The Patient's Medical History and Under What Circumstances

One of the most controversial and loosely defined laws is the HIPAA, which gives a base on who should receive a patient’s medical history and under what circumstances. Thus, many people are faced with making a difficult decision: Is it in best interest of the patient to disclose a diagnosis? This is the case with Jonathan, aged 50, who has been diagnosed with Huntington’s Disease. His genetic counselor, Karen, wants to disclose his diagnosis to his young adult daughter, Sarah, who is 25.

Jonathan, however, refuses to allow Sarah to know about the diagnosis.Huntington’s Disease (HD) is a degenerative disease of the brain during a time when the person is in prime condition. It is fatal and has no cure. Symptoms of this disease include personality changes, forgetfulness, impaired judgement, unsteady gait, involuntary movements, slurred speech, significant weight loss, and difficulty in swallowing. On average, this disease lasts ten to twenty years after symptoms begin.

The decision to test for Huntington’s Disease or not is extremely personal, as there is no cure.

  Since it is a degenerative disease, genetic counselors have to decide if it is in the best interest of everybody to get immediate relatives tested for Huntington’s Disease. However, if they believe it so, they have to abide by the laws of HIPAA. The HIPAA, Health Insurance Portability and Accountability Act, states that certain figures with medical authority cannot disclose a patient’s medical diagnosis to anybody a patient explicitly advises against. This includes Karen, a genetic counselor.

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Jonathan refused his diagnosis to be told to his daughter, so this poses a problem. Additionally, the genetic counselor is responsible for educating individuals and families about the disease and clarifying options available.

Jonathan does not want Sarah to know about his diagnosis. This can be for any number of reasons including the will to protect her since it is a genetic disease or to save her from mourning him. Karen’s argument, on the other hand, is to inform Sarah. Because HD is a degenerative disease over the course of 10 to 20 years, Jonathan would likely find this ineffective, due to the extended time span of this disease at the end of his life. In any case, there are good thoughts behind his decision; one likely just wants to save his daughter from worrying, while the other has the same goal, just doing it a different way. On the topic of goals, both of them likely just want to make this the most painless process they can. Both of them want to save Jonathan’s daughter from facing a difficult decision. While Karen encourages it, Jonathan has the right to refuse disclosure of his diagnosis to Sarah. As a result, Karen cannot tell Sarah about his condition under the HIPAA. That doesn’t mean that Karen has her hands completely tied.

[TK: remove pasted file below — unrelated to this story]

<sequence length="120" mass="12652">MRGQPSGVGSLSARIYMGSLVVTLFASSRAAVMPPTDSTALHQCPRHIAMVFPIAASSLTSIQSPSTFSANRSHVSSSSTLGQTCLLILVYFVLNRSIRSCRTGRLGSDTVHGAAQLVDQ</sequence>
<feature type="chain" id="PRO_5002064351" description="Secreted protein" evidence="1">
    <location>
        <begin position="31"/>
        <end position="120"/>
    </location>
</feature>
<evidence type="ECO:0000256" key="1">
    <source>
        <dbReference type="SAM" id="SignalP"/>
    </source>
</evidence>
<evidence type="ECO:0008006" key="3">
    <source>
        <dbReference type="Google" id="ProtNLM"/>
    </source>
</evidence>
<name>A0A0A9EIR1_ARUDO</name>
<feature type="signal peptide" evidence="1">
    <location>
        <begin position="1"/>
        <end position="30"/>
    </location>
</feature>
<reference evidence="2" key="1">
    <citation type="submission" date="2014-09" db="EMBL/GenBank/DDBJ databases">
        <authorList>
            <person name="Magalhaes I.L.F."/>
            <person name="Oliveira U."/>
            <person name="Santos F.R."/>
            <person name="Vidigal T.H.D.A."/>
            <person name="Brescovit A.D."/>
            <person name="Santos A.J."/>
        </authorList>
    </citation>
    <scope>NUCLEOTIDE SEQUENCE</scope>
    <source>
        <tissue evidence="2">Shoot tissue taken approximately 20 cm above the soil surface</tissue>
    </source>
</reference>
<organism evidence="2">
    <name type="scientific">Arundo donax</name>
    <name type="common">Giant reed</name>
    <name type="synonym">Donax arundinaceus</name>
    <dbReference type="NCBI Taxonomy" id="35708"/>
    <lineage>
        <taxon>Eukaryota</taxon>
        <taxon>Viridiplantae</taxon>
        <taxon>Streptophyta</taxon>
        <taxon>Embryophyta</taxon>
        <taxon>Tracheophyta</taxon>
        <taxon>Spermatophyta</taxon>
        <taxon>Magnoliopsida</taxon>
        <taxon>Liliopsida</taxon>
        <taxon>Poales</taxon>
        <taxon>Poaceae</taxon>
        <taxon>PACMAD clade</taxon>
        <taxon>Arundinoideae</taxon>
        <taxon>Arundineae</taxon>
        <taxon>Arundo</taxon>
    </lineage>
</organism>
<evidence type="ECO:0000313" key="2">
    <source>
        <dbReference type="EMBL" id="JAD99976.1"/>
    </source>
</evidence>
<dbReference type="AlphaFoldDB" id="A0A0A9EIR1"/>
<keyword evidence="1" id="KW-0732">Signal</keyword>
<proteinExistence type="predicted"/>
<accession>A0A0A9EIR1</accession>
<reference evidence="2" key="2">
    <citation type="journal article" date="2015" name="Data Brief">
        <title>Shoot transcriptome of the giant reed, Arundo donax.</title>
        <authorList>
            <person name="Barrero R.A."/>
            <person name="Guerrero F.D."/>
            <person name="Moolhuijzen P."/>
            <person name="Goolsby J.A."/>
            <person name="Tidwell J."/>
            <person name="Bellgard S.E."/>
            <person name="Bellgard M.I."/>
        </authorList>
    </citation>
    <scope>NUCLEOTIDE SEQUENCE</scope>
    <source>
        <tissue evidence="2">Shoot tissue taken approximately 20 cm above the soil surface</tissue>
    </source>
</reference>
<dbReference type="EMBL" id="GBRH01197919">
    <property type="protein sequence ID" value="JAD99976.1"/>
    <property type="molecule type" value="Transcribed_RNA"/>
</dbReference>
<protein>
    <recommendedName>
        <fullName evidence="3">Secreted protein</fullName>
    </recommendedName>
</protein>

Something that Karen can do without breaking the law is obtain the medical history of Jonathan’s likely deceased parents. Since HD results from a dominant gene, it typically does not skip generations. She can make the argument that it is likely that Sara has the disorder, especially if her grandparents had it. Safety measures are made all the time in medicine practices, and Karen can say that it is simply a safety measure. Another solution is for Karen to wait until she judges Jonathan as no longer capable of difficult decision making. Even now, in his early stage of HD, he likely has trouble with critical thinking, as this is the stage when most are diagnosed. The HIPAA states that certified individuals cannot disclose medical information until he or she judges the patient to be incapable of making decisions, or the person in charge of the patient gives permission. It will be very soon before this stage of HD is prevalent.

Overall, I feel that the best decision would be to strongly recommend Sarah to get a test for HD. Karen can tell her that it is just for safety measures and would not have to disclose Jonathan’s information, while getting quicker results than waiting for Jonathan to give permission. Additionally, the HIPAA would allow this to happen, as the grandparent with HD is likely deceased, therefore incapable of making the decision, and Karen would not have to disclose direct information about Jonathan’s diagnosis.This is a very difficult question to solve and the answer relies on personal preference, but this is the best solution from a objective standpoint.


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The Patient's Medical History and Under What Circumstances. (2022, Mar 03). Retrieved from

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